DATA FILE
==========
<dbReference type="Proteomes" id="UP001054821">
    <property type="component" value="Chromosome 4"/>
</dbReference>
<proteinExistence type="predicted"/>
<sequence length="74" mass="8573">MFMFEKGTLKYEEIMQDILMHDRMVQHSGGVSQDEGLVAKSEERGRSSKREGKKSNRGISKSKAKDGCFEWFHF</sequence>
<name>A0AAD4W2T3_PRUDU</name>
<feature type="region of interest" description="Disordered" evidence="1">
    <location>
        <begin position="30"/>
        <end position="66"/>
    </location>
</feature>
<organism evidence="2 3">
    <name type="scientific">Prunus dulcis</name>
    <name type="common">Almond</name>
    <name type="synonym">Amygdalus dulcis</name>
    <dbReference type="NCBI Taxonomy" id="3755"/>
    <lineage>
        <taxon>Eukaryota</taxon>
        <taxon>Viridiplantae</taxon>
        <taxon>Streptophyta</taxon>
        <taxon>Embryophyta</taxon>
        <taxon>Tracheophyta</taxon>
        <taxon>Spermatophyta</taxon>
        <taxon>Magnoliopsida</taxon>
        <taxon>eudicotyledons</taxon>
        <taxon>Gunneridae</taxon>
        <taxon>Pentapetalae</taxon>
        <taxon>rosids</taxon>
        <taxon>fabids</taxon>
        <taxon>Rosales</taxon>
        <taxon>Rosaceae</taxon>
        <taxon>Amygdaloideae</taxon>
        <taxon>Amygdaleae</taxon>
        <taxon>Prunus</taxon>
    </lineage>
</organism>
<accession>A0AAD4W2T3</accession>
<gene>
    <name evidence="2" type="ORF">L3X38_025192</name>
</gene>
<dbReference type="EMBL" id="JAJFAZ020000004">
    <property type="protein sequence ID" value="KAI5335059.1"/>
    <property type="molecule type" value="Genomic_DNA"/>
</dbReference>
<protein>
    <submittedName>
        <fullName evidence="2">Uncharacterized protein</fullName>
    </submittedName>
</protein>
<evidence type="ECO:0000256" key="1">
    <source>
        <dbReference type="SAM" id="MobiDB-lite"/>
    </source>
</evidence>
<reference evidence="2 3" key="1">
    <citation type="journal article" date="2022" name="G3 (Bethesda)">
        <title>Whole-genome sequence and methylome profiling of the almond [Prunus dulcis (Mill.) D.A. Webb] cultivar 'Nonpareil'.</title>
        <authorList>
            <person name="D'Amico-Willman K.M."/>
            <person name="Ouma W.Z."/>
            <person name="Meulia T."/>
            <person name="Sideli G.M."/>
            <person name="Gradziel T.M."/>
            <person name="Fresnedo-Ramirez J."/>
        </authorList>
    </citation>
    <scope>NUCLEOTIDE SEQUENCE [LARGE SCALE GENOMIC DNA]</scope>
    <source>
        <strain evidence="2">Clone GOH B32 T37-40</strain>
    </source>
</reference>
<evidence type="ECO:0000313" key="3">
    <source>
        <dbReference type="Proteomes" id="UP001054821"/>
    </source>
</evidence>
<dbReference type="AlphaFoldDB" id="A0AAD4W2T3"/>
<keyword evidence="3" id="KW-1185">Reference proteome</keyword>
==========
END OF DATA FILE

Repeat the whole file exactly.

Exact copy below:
<dbReference type="Proteomes" id="UP001054821">
    <property type="component" value="Chromosome 4"/>
</dbReference>
<proteinExistence type="predicted"/>
<sequence length="74" mass="8573">MFMFEKGTLKYEEIMQDILMHDRMVQHSGGVSQDEGLVAKSEERGRSSKREGKKSNRGISKSKAKDGCFEWFHF</sequence>
<name>A0AAD4W2T3_PRUDU</name>
<feature type="region of interest" description="Disordered" evidence="1">
    <location>
        <begin position="30"/>
        <end position="66"/>
    </location>
</feature>
<organism evidence="2 3">
    <name type="scientific">Prunus dulcis</name>
    <name type="common">Almond</name>
    <name type="synonym">Amygdalus dulcis</name>
    <dbReference type="NCBI Taxonomy" id="3755"/>
    <lineage>
        <taxon>Eukaryota</taxon>
        <taxon>Viridiplantae</taxon>
        <taxon>Streptophyta</taxon>
        <taxon>Embryophyta</taxon>
        <taxon>Tracheophyta</taxon>
        <taxon>Spermatophyta</taxon>
        <taxon>Magnoliopsida</taxon>
        <taxon>eudicotyledons</taxon>
        <taxon>Gunneridae</taxon>
        <taxon>Pentapetalae</taxon>
        <taxon>rosids</taxon>
        <taxon>fabids</taxon>
        <taxon>Rosales</taxon>
        <taxon>Rosaceae</taxon>
        <taxon>Amygdaloideae</taxon>
        <taxon>Amygdaleae</taxon>
        <taxon>Prunus</taxon>
    </lineage>
</organism>
<accession>A0AAD4W2T3</accession>
<gene>
    <name evidence="2" type="ORF">L3X38_025192</name>
</gene>
<dbReference type="EMBL" id="JAJFAZ020000004">
    <property type="protein sequence ID" value="KAI5335059.1"/>
    <property type="molecule type" value="Genomic_DNA"/>
</dbReference>
<protein>
    <submittedName>
        <fullName evidence="2">Uncharacterized protein</fullName>
    </submittedName>
</protein>
<evidence type="ECO:0000256" key="1">
    <source>
        <dbReference type="SAM" id="MobiDB-lite"/>
    </source>
</evidence>
<reference evidence="2 3" key="1">
    <citation type="journal article" date="2022" name="G3 (Bethesda)">
        <title>Whole-genome sequence and methylome profiling of the almond [Prunus dulcis (Mill.) D.A. Webb] cultivar 'Nonpareil'.</title>
        <authorList>
            <person name="D'Amico-Willman K.M."/>
            <person name="Ouma W.Z."/>
            <person name="Meulia T."/>
            <person name="Sideli G.M."/>
            <person name="Gradziel T.M."/>
            <person name="Fresnedo-Ramirez J."/>
        </authorList>
    </citation>
    <scope>NUCLEOTIDE SEQUENCE [LARGE SCALE GENOMIC DNA]</scope>
    <source>
        <strain evidence="2">Clone GOH B32 T37-40</strain>
    </source>
</reference>
<evidence type="ECO:0000313" key="3">
    <source>
        <dbReference type="Proteomes" id="UP001054821"/>
    </source>
</evidence>
<dbReference type="AlphaFoldDB" id="A0AAD4W2T3"/>
<keyword evidence="3" id="KW-1185">Reference proteome</keyword>